Allen Kent’s readers may or may not know about Kent Farnsworth, the former president of Crowder College. But most of the people who know Farnsworth also know about Kent’s existence.
Farnsworth does not hide the fact that the two names belong to the same man: As a college president and later a leadership coach with the community college development group Achieving the Dream, Farnsworth has written papers and books about education systems.
But when he wanted to write thrillers, including one about a special agent getting tangled up in a plot to manipulate a presidential election, he wanted to make sure there was no confusion between his fiction and his scholarly work.
The sound of his name didn’t help, either.
“I wasn’t sure that ‘Kent Farnsworth’ sounded like a good name for a thriller writer,” he said. “I used to collect cartoons and comics with my name, and I couldn’t help but notice that all the characters with that name looked a bit nerdy. ‘Allen Kent’ seemed to be more crisp.”
The name change is one of several changes that have come to his life since making a dream of being an author a reality.
All throughout his career, including time spent working for a Silicon Valley semiconductor manufacturing plant and serving as a pilot in the U.S. Air Force, Farnsworth has aspired to write fiction. But early in his path to working in education, he didn’t think it could work out for him.
“It’s always been a dream to be a fiction writer. I had a couple of stories in college published in anthologies,” Farnsworth said. “I just didn’t ever believe I could make a living doing it.”
His career included earning a doctorate in mass communication from the University of Iowa, master’s degrees in international relations from California State University, Sacramento and in guidance and counseling from Truman State University, and a degree in political science from Brigham Young University, according to a biography from Achieving the Dream’s website. He was the president of Crowder College from 1985 to 2004 and was a faculty member at the University of Missouri-St. Louis for six years afterward.
Farnsworth got to write books before retiring, however: While working at the University of Missouri-St. Louis, he authored three books related to the education field.
The experience of writing those books cautioned him about some of the more frustrating things about writing, he said — he learned lessons that helped him in the future.
“I was not encouraged about working with publishers,” Farnsworth said. “I found it frustrating. My last book was about school reform. (Publisher) McMillan and I had differences about content, style and length, and I lost on every one of them.”
Farnsworth retired to the Neosho area in 2010, ready to devote serious energy toward publishing the stories he had simmering. The evolution of e-books away from vanity publishing and more toward serious business led him to working with Amazon for his first works.
His most recent book, “The Wager,” released in 2015, was his first through Kindle Press, a more developed publishing service offered by Amazon. The release of the book through that platform has brought better sales numbers to it and his other works, he said.
“I had reservations about self-publishing because of the vanity press reputation,” Farnsworth said. “Things really took off with ‘Wager.’ Until then, I’d sold maybe 200 of a title at most. But during its first month, it sold 1,700, and it’s brought sales to the other titles. They promoted it quite well.”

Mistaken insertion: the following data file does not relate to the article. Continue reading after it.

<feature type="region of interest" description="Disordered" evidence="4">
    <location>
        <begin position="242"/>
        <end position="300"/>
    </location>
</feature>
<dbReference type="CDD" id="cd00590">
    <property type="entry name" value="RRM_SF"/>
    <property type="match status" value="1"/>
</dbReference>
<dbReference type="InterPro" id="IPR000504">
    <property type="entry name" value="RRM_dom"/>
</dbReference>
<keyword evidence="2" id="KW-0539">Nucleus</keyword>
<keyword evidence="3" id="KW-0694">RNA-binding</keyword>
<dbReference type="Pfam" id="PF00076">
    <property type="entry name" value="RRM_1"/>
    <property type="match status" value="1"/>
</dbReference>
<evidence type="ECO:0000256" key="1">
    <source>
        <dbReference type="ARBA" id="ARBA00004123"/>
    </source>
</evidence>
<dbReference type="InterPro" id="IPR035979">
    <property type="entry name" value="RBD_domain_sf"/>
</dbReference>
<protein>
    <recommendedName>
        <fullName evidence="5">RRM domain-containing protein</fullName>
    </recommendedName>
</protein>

Facts and fiction
The differences between writing scholarly research publications and made-up stories vary, he said. Writing both are hard, he said, but fiction brings a sort of fulfillment.
“I wouldn’t say (writing academic works) is harder, but it certainly is less satisfying,” Farnsworth said. “My natural style is much less formal. When I wrote my dissertation, my adviser had to tell me I wasn’t writing a novel.”
Researching his fiction stories is almost as demanding as nonfiction work, he said. And there is plenty to research — he said he is inspired by what-if questions that get raised when looking around the world, he said.
Such a situation inspired his first book, “The Shield of Darius,” a story about an American businessman who is kidnapped while vacationing in Europe with his family. As a teen, Farnsworth lived in Iran; he moved shortly before the Iranian hostage crisis.
“It struck me how easily the U.S. is (also) held hostage when citizens are,” Farnsworth said. “What if a nation decided to kidnap, hold and warehouse American citizens, anticipating that at some point tensions would develop and they could be used as human shields?”
Research plays an even larger role in his historical fiction titles. Farnsworth turned to a darker moment in Missouri’s history, when in the 1840s the state and Iowa issued execution orders against Mormons. That period is central to the plot of “River of Light and Shadow,” a sort of “Romeo and Juliet” story that plays out in northern Missouri’s wilderness.
The couple at the center is featured in his next book, “Wild Whistling Blackbirds,” to be released on July 12. Part of the book happens in a theater of the Civil War.
“One of the scenes is set at the Battle of Pea Ridge in Arkansas,” Farnsworth said. “I spent a lot of time researching it to make sure my account is as accurate as possible.”
Farnsworth has also kept ties to Neosho and Crowder. Throughout 2016 and into June, royalties from his books went toward a naming donation for the school’s Behavior Support Center. Through sales and some generous donations, the campaign was a success — on July 8, a ceremony will be held to formally name it after his grandson, Maddox Hill. Two of his grandsons have been diagnosed with autism spectrum disorders.
Want to read?
Links to Kent Farnsworth’s fiction written under the name Allen Kent can be found at joplinglobe.com.